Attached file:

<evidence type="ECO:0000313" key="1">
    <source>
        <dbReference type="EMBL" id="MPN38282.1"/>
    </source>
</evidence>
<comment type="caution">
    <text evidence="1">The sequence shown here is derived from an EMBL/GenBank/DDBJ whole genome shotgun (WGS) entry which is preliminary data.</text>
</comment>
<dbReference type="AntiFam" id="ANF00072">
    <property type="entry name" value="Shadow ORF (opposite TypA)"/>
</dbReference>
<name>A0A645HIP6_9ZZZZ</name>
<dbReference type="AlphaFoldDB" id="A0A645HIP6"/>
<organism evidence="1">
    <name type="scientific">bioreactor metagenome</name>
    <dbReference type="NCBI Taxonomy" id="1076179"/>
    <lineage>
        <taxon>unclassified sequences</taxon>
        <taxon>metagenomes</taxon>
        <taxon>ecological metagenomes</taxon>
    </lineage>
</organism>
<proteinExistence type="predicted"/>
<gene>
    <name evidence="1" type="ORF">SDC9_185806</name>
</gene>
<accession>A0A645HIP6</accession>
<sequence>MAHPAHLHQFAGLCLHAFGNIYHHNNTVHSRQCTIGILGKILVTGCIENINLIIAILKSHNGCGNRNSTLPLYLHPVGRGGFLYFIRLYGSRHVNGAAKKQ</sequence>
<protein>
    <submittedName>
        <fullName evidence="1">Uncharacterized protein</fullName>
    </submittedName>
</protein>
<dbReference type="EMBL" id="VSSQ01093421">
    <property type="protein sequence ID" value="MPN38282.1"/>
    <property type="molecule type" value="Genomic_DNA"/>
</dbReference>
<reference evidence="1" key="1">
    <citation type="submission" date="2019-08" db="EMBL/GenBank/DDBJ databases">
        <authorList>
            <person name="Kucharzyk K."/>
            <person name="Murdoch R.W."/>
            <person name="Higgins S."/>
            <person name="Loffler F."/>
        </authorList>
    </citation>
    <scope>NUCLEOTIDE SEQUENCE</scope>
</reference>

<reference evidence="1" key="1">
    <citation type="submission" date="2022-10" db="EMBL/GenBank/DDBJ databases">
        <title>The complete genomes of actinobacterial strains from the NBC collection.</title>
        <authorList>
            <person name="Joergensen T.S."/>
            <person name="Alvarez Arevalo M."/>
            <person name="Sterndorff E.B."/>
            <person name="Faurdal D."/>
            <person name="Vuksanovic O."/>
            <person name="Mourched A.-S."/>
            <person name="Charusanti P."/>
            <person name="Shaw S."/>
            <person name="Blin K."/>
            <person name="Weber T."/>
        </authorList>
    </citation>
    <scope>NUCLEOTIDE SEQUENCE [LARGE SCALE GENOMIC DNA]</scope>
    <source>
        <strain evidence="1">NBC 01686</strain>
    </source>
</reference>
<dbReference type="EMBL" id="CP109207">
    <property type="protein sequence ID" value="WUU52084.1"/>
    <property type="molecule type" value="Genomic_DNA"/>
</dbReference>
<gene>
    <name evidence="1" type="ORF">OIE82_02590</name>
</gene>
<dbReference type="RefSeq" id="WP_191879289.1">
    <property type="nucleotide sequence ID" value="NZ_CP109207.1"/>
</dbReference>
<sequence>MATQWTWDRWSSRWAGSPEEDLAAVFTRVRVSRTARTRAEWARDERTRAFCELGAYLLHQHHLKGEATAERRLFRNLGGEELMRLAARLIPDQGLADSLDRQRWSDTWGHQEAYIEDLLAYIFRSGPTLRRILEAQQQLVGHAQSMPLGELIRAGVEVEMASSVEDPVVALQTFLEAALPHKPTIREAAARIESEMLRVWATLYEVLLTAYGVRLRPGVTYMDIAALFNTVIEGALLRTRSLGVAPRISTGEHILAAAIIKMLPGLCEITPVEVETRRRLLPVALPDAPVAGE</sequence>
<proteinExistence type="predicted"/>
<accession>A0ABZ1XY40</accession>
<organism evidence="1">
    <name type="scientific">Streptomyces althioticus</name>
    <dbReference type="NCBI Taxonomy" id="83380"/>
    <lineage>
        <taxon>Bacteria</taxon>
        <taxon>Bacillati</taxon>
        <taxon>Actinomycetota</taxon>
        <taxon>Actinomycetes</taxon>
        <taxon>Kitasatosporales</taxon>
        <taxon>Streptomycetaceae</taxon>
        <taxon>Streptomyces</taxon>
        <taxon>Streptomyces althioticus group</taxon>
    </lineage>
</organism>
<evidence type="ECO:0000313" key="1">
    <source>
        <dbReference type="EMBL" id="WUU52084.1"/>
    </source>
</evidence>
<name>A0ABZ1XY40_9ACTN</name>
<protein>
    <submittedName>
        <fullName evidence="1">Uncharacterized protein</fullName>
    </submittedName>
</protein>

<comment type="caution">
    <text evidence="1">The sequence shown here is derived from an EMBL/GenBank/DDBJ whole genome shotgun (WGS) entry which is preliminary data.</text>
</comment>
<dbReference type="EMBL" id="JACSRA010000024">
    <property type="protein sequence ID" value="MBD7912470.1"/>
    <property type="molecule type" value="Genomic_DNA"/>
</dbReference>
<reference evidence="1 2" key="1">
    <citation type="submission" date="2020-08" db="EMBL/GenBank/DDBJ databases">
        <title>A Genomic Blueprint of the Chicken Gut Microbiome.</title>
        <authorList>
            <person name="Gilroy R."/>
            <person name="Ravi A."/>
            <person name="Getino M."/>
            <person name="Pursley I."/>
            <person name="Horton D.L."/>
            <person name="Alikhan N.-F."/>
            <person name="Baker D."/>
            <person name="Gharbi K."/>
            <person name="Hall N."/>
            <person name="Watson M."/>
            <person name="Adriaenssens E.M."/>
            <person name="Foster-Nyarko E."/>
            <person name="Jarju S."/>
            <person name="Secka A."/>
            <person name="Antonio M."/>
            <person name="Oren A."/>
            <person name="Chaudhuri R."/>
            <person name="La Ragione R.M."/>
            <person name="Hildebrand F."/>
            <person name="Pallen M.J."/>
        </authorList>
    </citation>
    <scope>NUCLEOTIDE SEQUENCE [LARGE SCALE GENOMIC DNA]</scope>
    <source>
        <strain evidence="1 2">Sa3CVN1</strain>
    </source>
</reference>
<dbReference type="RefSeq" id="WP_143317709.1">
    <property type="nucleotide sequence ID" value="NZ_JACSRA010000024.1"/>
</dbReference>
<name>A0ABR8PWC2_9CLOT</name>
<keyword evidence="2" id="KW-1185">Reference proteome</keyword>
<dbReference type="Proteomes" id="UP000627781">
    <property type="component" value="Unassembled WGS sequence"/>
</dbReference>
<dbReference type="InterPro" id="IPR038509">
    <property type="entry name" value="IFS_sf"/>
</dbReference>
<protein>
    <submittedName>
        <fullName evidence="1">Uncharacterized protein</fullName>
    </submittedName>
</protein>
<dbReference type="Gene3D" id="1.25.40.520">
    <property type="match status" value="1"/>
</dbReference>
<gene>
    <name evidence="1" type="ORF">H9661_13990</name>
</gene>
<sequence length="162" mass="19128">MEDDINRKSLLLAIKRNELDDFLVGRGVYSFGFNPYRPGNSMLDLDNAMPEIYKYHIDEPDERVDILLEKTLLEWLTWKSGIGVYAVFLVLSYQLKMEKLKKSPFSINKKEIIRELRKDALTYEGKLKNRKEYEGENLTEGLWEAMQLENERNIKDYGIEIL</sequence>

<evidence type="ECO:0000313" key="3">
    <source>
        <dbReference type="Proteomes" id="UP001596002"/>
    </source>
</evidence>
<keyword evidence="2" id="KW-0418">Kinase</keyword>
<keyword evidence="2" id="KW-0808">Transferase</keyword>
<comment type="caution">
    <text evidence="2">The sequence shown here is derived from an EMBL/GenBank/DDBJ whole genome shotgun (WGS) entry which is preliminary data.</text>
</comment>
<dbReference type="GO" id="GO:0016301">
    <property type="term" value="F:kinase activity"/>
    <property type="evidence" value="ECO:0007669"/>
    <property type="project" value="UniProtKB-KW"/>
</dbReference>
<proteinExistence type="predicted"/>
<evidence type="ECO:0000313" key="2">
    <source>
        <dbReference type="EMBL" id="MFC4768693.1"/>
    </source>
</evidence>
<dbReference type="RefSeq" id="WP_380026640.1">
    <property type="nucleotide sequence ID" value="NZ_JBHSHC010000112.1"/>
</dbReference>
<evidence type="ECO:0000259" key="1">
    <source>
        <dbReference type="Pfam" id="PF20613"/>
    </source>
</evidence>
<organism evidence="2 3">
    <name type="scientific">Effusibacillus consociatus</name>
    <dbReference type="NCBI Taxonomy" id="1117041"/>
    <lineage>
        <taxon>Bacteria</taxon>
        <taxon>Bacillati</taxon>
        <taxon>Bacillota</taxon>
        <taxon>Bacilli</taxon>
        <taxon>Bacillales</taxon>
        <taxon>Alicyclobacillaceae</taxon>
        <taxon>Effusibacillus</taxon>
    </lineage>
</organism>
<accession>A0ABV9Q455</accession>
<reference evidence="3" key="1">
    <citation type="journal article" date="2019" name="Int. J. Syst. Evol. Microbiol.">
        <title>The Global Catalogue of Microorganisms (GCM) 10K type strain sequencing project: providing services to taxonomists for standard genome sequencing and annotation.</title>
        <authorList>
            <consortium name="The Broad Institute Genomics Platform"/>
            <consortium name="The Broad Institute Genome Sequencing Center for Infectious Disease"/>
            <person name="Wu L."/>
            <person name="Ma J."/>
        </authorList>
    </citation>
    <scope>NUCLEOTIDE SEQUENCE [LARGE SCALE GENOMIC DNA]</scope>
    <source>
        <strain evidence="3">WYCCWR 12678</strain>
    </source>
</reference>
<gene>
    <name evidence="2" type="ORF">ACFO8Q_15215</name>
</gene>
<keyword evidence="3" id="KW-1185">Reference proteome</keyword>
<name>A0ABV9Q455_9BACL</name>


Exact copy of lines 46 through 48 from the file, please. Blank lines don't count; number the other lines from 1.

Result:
    </citation>
    <scope>NUCLEOTIDE SEQUENCE</scope>
</reference>